Oct. 19 (Bloomberg) -- Medical-marijuana dealers in two states seeking legitimacy for their industry have voted to join a union, offering prospects for private-sector expansion to the stagnating U.S. labor movement.
Colorado’s legal-marijuana sellers, representing 8,000 people, approached the United Food and Commercial Workers and held an election in September. The labor union, which traditionally bargains with grocery and meat-packing companies, created a Medical Cannabis and Hemp Workers division two months ago that has 2,000 members in Colorado and California.
“It’s a different paradigm than the traditional labor- management concerns,” Mark Belkin, the union’s Colorado organizing director, said in an interview today. “It’s a more collaborative relationship.”
Legal-marijuana employers “want to become a top-notch industry, and be recognized as so,” Ken Correia, owner of Solace Meds in Fort Collins, Colorado and a union member, said in an interview. “We want to be able to offer benefits. We want to be able to offer retirement funds.”
Sixteen states and the District of Columbia have legalized the medical use of marijuana. The U.S. Justice Department has warned that marijuana dispensaries and licensed growers could face prosecution for violating federal drug and money-laundering laws.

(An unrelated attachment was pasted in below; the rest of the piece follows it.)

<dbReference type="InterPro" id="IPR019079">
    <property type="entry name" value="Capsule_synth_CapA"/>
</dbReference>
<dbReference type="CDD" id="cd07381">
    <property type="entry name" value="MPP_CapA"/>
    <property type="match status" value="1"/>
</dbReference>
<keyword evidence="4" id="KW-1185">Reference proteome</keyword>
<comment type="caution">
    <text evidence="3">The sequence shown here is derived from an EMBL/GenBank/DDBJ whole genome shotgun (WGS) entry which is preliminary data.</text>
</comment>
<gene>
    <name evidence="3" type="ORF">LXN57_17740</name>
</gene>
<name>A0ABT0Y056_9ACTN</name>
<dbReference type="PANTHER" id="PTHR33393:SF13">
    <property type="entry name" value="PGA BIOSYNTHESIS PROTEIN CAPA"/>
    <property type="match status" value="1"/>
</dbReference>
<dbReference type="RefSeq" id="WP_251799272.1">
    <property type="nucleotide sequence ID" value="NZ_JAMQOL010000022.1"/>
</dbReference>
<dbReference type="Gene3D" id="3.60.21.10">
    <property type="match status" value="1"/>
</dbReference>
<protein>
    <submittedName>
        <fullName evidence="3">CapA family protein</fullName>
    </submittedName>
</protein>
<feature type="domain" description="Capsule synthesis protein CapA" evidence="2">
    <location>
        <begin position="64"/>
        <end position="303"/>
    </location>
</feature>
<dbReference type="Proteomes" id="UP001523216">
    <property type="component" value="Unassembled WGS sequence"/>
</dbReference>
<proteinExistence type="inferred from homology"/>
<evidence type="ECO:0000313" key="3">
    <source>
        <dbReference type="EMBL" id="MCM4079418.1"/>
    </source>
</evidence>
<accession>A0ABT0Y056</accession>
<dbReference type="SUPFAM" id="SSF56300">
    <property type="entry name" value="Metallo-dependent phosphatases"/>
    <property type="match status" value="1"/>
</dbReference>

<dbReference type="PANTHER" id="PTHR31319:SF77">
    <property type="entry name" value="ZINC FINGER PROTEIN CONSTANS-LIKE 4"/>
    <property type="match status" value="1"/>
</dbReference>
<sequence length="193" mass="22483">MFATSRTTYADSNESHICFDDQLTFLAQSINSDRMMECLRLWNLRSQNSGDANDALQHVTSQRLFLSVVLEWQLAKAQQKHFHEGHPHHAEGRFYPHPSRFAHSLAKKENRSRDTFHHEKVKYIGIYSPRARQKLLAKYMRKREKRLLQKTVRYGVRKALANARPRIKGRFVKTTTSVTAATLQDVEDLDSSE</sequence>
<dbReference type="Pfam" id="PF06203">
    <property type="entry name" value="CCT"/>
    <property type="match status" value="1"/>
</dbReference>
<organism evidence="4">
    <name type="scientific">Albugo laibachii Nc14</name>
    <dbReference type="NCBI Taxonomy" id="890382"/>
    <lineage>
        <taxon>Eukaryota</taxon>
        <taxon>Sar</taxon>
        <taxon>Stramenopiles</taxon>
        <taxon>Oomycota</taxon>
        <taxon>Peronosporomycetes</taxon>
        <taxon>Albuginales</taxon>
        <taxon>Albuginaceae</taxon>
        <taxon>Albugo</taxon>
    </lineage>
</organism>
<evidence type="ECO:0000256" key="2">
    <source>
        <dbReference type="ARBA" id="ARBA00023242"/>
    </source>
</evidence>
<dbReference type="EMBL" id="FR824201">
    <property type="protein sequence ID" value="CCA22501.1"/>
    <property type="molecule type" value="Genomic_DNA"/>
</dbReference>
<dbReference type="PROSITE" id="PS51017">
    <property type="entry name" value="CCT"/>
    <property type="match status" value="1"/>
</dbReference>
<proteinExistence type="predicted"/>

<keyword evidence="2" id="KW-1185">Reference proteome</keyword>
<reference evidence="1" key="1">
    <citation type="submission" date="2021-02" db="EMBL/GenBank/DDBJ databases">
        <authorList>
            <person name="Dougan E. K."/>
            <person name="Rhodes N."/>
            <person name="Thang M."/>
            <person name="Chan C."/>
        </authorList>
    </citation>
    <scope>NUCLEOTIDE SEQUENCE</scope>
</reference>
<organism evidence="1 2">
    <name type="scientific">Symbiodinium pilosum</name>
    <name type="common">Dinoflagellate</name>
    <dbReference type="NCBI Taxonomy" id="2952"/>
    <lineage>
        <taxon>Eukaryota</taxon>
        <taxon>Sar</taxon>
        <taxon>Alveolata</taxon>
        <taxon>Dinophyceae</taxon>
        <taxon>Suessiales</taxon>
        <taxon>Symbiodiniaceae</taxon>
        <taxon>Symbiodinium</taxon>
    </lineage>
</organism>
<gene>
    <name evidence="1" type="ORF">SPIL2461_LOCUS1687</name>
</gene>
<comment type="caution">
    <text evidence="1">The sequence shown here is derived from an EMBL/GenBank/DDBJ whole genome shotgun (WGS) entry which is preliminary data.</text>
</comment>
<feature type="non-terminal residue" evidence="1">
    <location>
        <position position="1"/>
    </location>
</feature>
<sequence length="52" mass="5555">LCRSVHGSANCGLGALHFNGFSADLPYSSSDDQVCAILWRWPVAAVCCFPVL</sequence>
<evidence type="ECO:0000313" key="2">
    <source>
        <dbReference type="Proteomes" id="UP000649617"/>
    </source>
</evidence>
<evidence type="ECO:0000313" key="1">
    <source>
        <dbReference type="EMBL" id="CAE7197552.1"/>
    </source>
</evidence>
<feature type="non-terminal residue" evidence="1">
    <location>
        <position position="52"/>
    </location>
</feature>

Customers in Colorado, which legalized medical marijuana in 2000, must have a prescription and a state license to buy marijuana.
Starting a Dialogue
Correia said dispensaries are eager for organizational experience and political support. The union “can help us get to another level faster than we could on our own,” he said. “We need some help to organize so we can get further in Washington, and possibly start a dialogue.”
Marijuana use to ease pain related to ailments such as cancer, AIDS, glaucoma and multiple sclerosis is a $1.7 billion market, and may increase to the level of Pfizer Inc.’s erectile- dysfunction drug Viagra, according to a March report produced by See Change Strategy LLC of Washington, a financial analysis company. Pfizer reported $1.93 billion in sales for Viagra last year.
The study received financing from the American Cannabis Research Institute, which advocates medical marijuana use, and DealFlow Media Inc., which researches alternative-asset markets.
--With assistance from Stephanie Armour in Washington. Editors: Judy Pasternak, Bob Brennan
To contact the reporter on this story: Holly Rosenkrantz in Washington at email@example.com
To contact the editor responsible for this story: Larry Liebert at firstname.lastname@example.org